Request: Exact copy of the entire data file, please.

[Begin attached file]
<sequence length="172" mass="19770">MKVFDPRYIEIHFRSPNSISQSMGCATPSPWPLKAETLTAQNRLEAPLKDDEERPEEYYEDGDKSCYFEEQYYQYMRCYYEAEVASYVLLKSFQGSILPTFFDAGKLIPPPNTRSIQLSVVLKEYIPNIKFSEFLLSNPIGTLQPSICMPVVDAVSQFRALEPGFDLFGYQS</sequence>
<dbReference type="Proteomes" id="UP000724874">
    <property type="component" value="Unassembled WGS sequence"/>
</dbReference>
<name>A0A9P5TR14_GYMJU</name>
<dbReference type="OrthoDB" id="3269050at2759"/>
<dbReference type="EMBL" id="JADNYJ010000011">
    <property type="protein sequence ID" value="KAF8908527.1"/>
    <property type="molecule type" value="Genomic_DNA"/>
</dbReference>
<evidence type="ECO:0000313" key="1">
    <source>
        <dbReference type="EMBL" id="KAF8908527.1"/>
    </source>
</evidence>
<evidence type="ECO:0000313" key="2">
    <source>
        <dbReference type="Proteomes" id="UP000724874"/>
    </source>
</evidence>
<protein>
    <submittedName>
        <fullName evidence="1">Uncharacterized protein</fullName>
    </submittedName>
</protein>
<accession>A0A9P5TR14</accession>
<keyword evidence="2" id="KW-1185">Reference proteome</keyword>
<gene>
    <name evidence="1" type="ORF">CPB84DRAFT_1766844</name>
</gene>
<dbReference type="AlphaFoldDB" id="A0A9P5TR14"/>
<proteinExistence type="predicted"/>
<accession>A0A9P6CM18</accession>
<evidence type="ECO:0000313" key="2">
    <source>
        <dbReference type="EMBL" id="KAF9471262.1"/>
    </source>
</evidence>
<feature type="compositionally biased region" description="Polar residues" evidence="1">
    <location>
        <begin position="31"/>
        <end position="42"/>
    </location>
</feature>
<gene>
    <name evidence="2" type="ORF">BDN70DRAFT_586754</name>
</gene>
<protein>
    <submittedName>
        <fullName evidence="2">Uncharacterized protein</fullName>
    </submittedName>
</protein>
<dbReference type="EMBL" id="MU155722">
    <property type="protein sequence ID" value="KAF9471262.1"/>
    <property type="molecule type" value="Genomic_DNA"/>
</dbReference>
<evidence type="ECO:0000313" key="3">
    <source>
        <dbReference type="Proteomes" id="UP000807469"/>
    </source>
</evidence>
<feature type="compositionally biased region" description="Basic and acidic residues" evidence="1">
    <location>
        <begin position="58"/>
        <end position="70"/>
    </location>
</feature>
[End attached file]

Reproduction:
<sequence length="172" mass="19770">MKVFDPRYIEIHFRSPNSISQSMGCATPSPWPLKAETLTAQNRLEAPLKDDEERPEEYYEDGDKSCYFEEQYYQYMRCYYEAEVASYVLLKSFQGSILPTFFDAGKLIPPPNTRSIQLSVVLKEYIPNIKFSEFLLSNPIGTLQPSICMPVVDAVSQFRALEPGFDLFGYQS</sequence>
<dbReference type="Proteomes" id="UP000724874">
    <property type="component" value="Unassembled WGS sequence"/>
</dbReference>
<name>A0A9P5TR14_GYMJU</name>
<dbReference type="OrthoDB" id="3269050at2759"/>
<dbReference type="EMBL" id="JADNYJ010000011">
    <property type="protein sequence ID" value="KAF8908527.1"/>
    <property type="molecule type" value="Genomic_DNA"/>
</dbReference>
<evidence type="ECO:0000313" key="1">
    <source>
        <dbReference type="EMBL" id="KAF8908527.1"/>
    </source>
</evidence>
<evidence type="ECO:0000313" key="2">
    <source>
        <dbReference type="Proteomes" id="UP000724874"/>
    </source>
</evidence>
<protein>
    <submittedName>
        <fullName evidence="1">Uncharacterized protein</fullName>
    </submittedName>
</protein>
<accession>A0A9P5TR14</accession>
<keyword evidence="2" id="KW-1185">Reference proteome</keyword>
<gene>
    <name evidence="1" type="ORF">CPB84DRAFT_1766844</name>
</gene>
<dbReference type="AlphaFoldDB" id="A0A9P5TR14"/>
<proteinExistence type="predicted"/>
<accession>A0A9P6CM18</accession>
<evidence type="ECO:0000313" key="2">
    <source>
        <dbReference type="EMBL" id="KAF9471262.1"/>
    </source>
</evidence>
<feature type="compositionally biased region" description="Polar residues" evidence="1">
    <location>
        <begin position="31"/>
        <end position="42"/>
    </location>
</feature>
<gene>
    <name evidence="2" type="ORF">BDN70DRAFT_586754</name>
</gene>
<protein>
    <submittedName>
        <fullName evidence="2">Uncharacterized protein</fullName>
    </submittedName>
</protein>
<dbReference type="EMBL" id="MU155722">
    <property type="protein sequence ID" value="KAF9471262.1"/>
    <property type="molecule type" value="Genomic_DNA"/>
</dbReference>
<evidence type="ECO:0000313" key="3">
    <source>
        <dbReference type="Proteomes" id="UP000807469"/>
    </source>
</evidence>
<feature type="compositionally biased region" description="Basic and acidic residues" evidence="1">
    <location>
        <begin position="58"/>
        <end position="70"/>
    </location>
</feature>